Unlike R, Python – as a “general-purpose” programming language – does not include data visualization tools by default. However, Python also provides many libraries for this purpose, such as Matplotlib and Seaborn.
Python now also offers numerous packages (like plotnine and ggpy) which are equivalents of ggplot2 in R, and allow you to create plots in Python according to the same “Grammar of Graphics” principle.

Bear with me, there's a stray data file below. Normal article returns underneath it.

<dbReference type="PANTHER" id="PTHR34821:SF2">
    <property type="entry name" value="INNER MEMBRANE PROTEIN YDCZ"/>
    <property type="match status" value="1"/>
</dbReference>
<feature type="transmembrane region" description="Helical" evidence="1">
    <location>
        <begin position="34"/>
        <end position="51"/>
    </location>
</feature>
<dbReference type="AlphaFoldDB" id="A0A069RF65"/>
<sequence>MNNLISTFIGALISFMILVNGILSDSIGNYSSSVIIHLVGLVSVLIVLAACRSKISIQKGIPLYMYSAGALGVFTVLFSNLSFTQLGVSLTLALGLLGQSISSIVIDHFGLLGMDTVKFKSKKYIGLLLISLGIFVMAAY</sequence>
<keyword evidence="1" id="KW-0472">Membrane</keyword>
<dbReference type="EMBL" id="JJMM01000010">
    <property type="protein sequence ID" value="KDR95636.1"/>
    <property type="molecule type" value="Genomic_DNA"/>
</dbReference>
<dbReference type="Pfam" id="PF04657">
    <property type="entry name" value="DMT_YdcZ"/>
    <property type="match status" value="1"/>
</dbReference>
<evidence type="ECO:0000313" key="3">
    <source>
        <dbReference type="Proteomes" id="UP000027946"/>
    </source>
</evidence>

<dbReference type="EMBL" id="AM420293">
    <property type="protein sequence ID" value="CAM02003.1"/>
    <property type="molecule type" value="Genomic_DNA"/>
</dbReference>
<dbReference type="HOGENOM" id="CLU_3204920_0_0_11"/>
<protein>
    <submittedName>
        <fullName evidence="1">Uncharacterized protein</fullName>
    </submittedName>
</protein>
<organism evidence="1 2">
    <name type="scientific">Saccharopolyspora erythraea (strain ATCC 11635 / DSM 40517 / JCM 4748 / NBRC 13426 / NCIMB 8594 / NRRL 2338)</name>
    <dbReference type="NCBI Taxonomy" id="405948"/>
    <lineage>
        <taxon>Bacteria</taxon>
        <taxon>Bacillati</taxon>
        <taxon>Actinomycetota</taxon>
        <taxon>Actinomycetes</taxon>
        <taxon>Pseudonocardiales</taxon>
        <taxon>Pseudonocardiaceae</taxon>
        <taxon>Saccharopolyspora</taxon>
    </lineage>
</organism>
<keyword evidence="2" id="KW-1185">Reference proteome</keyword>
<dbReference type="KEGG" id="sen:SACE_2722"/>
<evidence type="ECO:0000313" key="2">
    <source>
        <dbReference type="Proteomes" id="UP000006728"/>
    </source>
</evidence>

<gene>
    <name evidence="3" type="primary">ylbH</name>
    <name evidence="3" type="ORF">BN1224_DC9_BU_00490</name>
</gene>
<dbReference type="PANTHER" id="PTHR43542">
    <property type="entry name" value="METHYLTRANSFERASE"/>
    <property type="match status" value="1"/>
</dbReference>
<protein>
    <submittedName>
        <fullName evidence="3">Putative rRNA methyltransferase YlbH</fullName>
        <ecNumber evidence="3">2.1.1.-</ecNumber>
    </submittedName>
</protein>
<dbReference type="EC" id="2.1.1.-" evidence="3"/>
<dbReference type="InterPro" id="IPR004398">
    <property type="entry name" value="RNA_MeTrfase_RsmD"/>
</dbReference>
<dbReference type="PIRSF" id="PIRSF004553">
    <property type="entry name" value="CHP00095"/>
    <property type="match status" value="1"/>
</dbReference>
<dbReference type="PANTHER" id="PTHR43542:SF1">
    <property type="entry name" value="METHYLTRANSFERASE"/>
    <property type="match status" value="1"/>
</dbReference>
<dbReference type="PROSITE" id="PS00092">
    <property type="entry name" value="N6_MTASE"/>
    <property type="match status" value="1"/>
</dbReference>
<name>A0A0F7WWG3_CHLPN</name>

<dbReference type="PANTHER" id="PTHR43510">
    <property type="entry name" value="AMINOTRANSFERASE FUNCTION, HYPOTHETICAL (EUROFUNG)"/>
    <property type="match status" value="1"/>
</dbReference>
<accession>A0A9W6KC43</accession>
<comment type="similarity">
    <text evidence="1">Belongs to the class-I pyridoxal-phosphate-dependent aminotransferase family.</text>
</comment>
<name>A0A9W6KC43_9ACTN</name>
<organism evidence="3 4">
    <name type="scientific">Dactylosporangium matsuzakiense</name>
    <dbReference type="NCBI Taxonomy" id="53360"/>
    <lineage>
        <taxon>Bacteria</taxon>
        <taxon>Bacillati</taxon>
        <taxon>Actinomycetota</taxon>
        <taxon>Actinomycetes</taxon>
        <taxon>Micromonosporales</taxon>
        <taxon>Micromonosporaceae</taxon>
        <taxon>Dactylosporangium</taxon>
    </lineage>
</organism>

This is an area where I think R has the upper hand at most levels: it’s easier to get started plotting with R (thanks to the built-in plots), it’s easier to do “intermediate-quality” plots (stuff you would use in an internal presentation), and you tend to have more control when building professional-quality plots. You can certainly create beautiful visuals in both languages, though.